Minor Plains: Everything, and more

by Raleigh Davis

Ever since I was a child first learning guitar and playing The White Stripes and Nirvana covers, it’s always been my dream to go on tour. Nothing sounded better to me than packing up my stuff and hitting the road to play music in a new place every night for whoever would listen. It always seemed like such a far off dream… even thinking about starting to plan one while juggling three different people’s schedules, work, school, and other life responsibilities was immediately overwhelming so I left it to the back of my mind for a while, hoping that someday it would all come together.

This August, opportunity came knocking for Minor Plains, and a life long dream became reality in the form of our very first West Coast tour. It was just by chance that all of us were hanging out when we got the call… We weren’t having band practice or anything, just being ragamuffins as usual when my phone rang. It was Patrick McLean, vocalist for Seattle band Fearless Leader. Our drummer, Nate Goldizen, grew up and played music with all of the Fearless Leader boys so we’ve become great friends with them over the Minor Plains’ years. We answered expecting them to want us to come down and play a Seattle show with them, which happens from time to time, but it turned out to be so much sweeter. Fearless Leader was in the midst of planning a tour and decided that they wanted another band to come along with them… that band just happened to be us!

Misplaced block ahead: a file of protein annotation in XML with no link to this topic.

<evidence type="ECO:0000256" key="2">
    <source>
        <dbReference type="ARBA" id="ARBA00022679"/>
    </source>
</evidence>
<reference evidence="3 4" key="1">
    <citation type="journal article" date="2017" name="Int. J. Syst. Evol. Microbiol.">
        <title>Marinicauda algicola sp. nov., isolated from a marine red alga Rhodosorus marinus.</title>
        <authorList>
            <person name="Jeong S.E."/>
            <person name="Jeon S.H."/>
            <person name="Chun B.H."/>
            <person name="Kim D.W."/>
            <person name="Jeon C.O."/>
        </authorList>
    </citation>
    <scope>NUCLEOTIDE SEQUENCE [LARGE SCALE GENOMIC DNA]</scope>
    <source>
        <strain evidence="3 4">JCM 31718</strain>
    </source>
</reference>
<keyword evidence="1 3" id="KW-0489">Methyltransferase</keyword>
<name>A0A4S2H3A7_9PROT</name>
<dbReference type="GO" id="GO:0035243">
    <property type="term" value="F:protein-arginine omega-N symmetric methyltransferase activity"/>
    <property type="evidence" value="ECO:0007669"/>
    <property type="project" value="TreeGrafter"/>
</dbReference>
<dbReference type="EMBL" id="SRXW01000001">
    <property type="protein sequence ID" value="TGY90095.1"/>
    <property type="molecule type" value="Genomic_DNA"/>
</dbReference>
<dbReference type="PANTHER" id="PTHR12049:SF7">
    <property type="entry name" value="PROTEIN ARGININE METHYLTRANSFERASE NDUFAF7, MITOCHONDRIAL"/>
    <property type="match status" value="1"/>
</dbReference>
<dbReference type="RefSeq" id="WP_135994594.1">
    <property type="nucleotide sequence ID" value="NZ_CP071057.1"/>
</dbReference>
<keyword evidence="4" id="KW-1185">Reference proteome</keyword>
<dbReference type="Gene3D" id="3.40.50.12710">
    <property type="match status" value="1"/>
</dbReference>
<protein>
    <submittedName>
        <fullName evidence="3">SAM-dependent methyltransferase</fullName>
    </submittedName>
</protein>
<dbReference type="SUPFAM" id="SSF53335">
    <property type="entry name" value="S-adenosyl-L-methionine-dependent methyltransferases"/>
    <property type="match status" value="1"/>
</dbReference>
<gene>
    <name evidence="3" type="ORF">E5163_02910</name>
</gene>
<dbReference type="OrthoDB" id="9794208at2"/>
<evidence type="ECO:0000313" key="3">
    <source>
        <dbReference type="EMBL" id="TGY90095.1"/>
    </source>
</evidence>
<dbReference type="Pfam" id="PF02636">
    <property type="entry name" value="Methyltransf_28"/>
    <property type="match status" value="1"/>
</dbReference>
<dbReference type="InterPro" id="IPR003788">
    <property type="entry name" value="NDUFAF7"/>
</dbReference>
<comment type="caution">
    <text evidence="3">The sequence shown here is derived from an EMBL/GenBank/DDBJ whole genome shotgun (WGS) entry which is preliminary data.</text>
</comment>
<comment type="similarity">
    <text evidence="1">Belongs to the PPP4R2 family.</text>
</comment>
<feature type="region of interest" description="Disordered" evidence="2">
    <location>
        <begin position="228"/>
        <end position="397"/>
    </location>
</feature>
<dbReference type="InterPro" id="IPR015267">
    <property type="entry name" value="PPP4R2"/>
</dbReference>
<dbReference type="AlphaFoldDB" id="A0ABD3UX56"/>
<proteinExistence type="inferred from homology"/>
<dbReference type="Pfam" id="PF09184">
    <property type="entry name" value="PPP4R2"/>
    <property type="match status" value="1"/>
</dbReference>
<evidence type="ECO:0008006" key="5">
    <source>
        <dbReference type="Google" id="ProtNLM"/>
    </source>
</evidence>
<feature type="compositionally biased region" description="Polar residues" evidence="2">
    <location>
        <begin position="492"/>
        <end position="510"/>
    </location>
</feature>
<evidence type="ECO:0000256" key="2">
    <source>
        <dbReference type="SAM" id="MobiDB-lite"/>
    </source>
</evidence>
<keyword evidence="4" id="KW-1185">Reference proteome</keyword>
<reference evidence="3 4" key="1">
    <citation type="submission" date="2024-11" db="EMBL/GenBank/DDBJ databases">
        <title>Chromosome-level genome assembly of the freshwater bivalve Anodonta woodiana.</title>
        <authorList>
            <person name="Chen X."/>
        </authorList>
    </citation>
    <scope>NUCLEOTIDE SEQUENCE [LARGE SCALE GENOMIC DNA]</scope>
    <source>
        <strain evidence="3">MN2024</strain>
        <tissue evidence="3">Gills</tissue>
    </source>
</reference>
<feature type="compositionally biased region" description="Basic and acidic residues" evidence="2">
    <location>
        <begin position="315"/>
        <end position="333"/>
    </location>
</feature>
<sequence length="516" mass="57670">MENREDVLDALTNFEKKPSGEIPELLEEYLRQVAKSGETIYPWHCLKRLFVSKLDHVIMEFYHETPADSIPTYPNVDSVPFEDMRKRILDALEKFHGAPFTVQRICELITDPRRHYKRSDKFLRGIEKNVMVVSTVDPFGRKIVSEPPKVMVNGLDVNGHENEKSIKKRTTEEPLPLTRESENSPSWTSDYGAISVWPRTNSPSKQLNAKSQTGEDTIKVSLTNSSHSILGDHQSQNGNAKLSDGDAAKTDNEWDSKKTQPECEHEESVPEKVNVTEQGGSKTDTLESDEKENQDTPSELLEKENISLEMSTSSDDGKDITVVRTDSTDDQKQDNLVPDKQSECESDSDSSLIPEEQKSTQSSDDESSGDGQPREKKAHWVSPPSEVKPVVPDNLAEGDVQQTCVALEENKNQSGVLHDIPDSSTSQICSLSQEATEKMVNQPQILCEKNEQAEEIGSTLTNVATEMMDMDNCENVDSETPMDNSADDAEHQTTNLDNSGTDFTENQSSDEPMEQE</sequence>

It was funny that the daunting task of working around everyone’s schedules is what had stopped our planning in the past because when the offer was on the table we each looked to each other with shit-eating grins on our faces and immediately said “YES!” In that moment any other responsibilities we had quickly became null and void. Our dream was in front of us waiting to be grasped and we weren’t going to let anything stop us.

Patrick was a little taken aback by our readiness and gung-ho attitude, obviously expecting us to take a couple days to decide and get our things in order, but we were already jumping for joy. I can honestly say that we were prepared to quit our jobs just to experience a tour that would be a week and some change. Extreme measures weren’t necessary, but the white-hot excitement of being prepared to do anything to make this happen carried over into our attitude on tour.

So we packed all of our gear and a bearded merch-boy into our bass-player Lucas Phillips’ giant truck (graciously loaned to us by his dad as we didn’t have set transport when we accepted the tour) and took off on the road. Being the handy man he is, he fashioned us a plywood bunk bed in the back so for better or worse we would have some place to rest our heads and we felt prepared to take on anything.